“We had to base everything off how awesome Minnesota was,” she said.

The Minnesota Twins

Hannah Tapp, as a true middle blocker, has been a consistent starter for the Gophers this year to fill the hole in the lineup left by Dana Knudsen.

While Hannah has been seeing more court time, there’s no jealousy between the siblings.

“It doesn’t seem like there is much animosity between the two,” sophomore outside hitter Karlie Hauer said. “They both work really hard.

“Even though Hannah is starting, Paige still works hard, and she still is supportive of her sister, and Hannah is supportive of Paige. And it’s cool to see them out there, working together and getting along.”

But just because the twins are supportive doesn’t mean there isn’t a healthy dose of sibling rivalry.

“They crack me up because they were best friends and sisters, but they were so competitive with each other,” Northern Lights assistant coach Jennifer Jacobs said. “They kept trying to one-up each other all the time.”

Paige Tapp said the competition is the best part about having her sister on the same team because they push each other to work harder and improve.

“I always have to beat her out … do as much as she’s doing,” Paige Tapp said.

Hannah Tapp said while it’s not always rosy having her sister around, the pros outweigh the cons.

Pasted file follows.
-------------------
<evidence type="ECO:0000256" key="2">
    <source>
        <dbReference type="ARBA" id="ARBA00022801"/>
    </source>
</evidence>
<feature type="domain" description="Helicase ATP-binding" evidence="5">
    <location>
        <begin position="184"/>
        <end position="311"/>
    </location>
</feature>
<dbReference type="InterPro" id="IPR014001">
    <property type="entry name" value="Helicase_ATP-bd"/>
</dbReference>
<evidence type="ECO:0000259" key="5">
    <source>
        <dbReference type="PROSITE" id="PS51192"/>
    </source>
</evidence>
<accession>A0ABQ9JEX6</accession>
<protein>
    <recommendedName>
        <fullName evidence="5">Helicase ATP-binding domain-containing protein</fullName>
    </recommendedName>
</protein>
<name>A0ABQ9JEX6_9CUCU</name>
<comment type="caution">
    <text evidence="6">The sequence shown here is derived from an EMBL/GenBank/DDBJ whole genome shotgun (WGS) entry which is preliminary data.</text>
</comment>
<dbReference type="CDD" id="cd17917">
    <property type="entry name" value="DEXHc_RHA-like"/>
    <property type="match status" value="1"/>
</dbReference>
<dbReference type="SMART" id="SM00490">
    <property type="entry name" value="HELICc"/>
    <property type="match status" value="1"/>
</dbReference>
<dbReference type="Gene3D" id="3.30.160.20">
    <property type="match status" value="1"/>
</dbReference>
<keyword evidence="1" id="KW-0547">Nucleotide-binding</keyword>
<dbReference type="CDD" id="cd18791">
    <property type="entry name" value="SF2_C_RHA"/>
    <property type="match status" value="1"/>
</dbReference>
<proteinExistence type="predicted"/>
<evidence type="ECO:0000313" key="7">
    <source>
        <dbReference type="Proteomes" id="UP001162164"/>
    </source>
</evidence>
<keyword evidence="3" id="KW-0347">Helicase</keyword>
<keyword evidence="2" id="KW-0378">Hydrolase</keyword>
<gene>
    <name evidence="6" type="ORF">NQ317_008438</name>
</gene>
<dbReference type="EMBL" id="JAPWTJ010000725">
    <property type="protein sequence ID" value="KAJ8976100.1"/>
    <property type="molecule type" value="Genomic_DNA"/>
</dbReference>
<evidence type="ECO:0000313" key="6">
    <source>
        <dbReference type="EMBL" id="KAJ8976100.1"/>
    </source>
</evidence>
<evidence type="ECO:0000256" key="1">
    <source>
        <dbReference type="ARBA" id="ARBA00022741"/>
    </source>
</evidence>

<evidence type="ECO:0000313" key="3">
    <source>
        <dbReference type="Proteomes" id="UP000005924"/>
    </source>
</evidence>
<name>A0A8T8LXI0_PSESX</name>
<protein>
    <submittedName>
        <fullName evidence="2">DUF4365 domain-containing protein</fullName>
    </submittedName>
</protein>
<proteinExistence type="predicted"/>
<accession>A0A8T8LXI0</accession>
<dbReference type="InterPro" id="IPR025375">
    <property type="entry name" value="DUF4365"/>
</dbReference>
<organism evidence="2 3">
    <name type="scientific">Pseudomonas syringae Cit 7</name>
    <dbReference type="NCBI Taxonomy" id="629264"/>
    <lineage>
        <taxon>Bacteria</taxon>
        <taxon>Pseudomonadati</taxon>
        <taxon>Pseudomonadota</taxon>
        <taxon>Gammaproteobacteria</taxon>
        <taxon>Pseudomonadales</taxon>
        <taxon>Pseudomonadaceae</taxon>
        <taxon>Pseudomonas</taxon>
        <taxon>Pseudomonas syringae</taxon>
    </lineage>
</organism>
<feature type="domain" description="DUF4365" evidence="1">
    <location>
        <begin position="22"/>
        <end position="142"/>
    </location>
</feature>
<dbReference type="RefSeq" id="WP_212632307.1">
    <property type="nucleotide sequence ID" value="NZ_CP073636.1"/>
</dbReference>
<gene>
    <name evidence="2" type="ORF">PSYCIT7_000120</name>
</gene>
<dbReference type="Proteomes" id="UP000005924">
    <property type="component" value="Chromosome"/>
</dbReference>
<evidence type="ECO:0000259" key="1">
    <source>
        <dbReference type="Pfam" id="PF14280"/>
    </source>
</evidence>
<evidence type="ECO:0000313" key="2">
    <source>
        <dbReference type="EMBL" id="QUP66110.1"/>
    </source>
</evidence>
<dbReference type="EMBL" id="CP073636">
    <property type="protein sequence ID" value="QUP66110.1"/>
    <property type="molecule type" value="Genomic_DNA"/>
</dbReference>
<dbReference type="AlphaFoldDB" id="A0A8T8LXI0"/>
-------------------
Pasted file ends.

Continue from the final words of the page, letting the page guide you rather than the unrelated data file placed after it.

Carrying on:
“It’s nice that you can always have an honest person holding you accountable,” she said.

Head coach McCutcheon said the twins have been a great addition to his team this season.

“They’re twins, but they’re very different, so they bring different stuff that’s good,” McCutcheon said. “Hannah is a little more kind of goofy, and Paige is certainly a little more driven. … They are very different, and yet, they’re still very connected.”

Beamer said while the twins are both athletic — with touches higher than 10 feet — they have different personalities on and off the court.

“Paige is a little more analytical than Hannah is,” Beamer said. “Hannah just plays.”

Sophomore outside hitter Daly Santana said she’s noticed in practice Paige is more serious when trying to fix an aspect of her game, whereas her sister will make fun of herself while making the change.

Hauer said the two have never been afraid to speak up and help older teammates.

“They just kind of stepped into practice, and they’re really dedicated,” Hauer said. “It’s nice to know that even as freshmen, they’re not afraid to just come in and say, ‘Hey, I’m here. I’m going to do the work I need to do to try and help myself out, help the team out.’”

That caring attitude is something that extends beyond just wanting the team to win, Jacobs said.

“I’ve never met two more nice young women in my life than those two,” she said. “They cared about everybody they met. [It] didn’t matter who it was, how little, small, big, tall.”

Beamer said he expects to see Hannah and Paige Tapp sharing the court at Minnesota more often in the coming years.

And the two can already picture what that future might look like.

“If Paige were to be playing right side, and I were to be playing middle, then sometimes we can block together,” Hannah Tapp said, “which I guess is cute.”